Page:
Laboratory of Molecular Design
Neuronal mRNA PET Imaging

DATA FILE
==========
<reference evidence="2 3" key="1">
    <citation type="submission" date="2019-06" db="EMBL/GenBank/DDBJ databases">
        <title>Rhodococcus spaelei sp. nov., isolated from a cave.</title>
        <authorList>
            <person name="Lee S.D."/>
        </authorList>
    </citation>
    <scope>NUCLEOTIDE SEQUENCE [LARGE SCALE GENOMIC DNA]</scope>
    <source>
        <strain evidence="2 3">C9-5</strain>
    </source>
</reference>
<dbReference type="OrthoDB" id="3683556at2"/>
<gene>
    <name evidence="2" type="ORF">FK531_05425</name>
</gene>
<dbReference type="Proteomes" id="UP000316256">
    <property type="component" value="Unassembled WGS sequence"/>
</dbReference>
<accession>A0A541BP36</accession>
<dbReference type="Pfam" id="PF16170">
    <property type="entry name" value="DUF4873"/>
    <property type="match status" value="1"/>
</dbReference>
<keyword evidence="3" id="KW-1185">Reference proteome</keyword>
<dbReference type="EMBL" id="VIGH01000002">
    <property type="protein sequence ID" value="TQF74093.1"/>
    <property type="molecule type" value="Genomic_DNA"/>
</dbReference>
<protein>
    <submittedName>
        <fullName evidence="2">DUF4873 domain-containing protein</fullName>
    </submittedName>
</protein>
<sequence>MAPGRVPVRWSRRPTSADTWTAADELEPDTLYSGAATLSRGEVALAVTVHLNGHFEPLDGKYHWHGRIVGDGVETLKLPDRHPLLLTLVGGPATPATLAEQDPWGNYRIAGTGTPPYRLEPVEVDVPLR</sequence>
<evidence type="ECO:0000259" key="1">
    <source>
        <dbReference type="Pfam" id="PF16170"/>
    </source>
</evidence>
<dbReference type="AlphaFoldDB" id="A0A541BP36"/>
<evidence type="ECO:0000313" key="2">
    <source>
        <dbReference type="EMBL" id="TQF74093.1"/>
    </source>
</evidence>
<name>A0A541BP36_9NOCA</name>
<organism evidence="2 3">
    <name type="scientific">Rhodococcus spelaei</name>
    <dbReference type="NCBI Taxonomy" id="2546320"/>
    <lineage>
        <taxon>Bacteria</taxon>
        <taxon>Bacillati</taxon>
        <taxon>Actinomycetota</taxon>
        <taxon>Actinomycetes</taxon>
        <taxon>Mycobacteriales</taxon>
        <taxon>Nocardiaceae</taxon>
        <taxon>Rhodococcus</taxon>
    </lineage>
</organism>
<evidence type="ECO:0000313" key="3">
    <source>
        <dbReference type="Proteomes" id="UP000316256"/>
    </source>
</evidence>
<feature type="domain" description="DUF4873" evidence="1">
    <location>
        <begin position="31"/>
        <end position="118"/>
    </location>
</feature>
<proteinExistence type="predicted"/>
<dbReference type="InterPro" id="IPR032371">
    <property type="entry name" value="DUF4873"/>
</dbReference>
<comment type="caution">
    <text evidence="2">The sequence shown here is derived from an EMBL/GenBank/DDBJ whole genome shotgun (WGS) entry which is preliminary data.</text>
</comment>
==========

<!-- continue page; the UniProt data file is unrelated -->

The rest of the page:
Millions of individuals in the US are estimated to suffer from drug addiction, associated with aggravated health problems and thousands of deaths annually. Cocaine, which binds to the dopamine transporter (DAT), is the most widely abused drug. The observation that greater cocaine sensitivity is associated with reduced D2DR or MAOA expression seems counterintuitive. We hypothesize that external positron emission tomographic (PET) imaging and quantitation of neuronal mRNAs that encode D2DR or MAO A will enable realtime analysis of cocaine sensitivity in preclinical models and human subjects. We have designed and demonstrated a novel technology to visualize intracellular mRNAs from outside the body. The mRNA targeting agents are peptide nucleic acids (PNAs). When radiolabeled and administered i.v., these sequences hybridize specifically to mRNA copies of activated genes. We added a small peptide analog to allow the mRNA imaging agents to be taken up by target cells that express a characteristic cell surface receptor. Finally, we added a chelator to bind a positron-emitting radionuclide to the mRNA imaging agents to permit external PET imaging. Tail vein administration of mRNA imaging agents for CCND1, IRS1, MYCC, and KRAS2 mRNAs have enabled us to visualize gene expression in live mice bearing breast cancer, pancreas cancer, and prostate cancer xenografts. Mismatch probes and control cells yielded background signals. Other laboratories have demonstrated that PNA conjugates can cross the blood-brain barrier. For endocytosis of mRNA imaging agents specifically into neuronal cells, we need to use a characteristic neuronal receptor. High levels of mu opioid receptor 2 (MOPR) are highly expressed by neuronal cells that also express D2DR and MAOA proteins. An enkephalin derivative, N-Tyr-D-Ala-Gly-N-Me-Phe-Gly-ol (DAMGO), binds tightly to MOPR and induces internalization. Based on the above observations, we propose a pilot study to design and test novel mRNA PET imaging agents for D2DR and MAOA mRNAs expressed in neuronal cells, through two specific aims. Specific Aim 1: We will design, synthesize, purify, and characterize D2DR and MAOA mRNA imaging agents with DAMGO specific for MOPR for neuronal cell endocytosis. We will also prepare fluorescent probes for confocal microscopy studies. For both gene targets, we will also synthesize and evaluate PNA and peptide mismatch controls. Specific Aim 2: We will determine whether or not the D2DR and MAOA mRNA imaging agents show =3-fold greater accumulation in CHO-HArMOR cells in culture, vs. mismatch controls, and vs. control cells that do not express MOPR. Fluorescent probes will be used to study endocytosis and intracellular trafficking. If DAMGO fails to promote cytoplasmic localization, alternate enkephalin derivatives will be selected and tested. Once we have identified a ligand that induces MOPR-mediated endocytosis, Radiolabeled mRNA imaging agents will be used to quantitate uptake. Results consistent with our hypothesis would permit testing of mRNA imaging agents for neuronal mRNAs in animal models.
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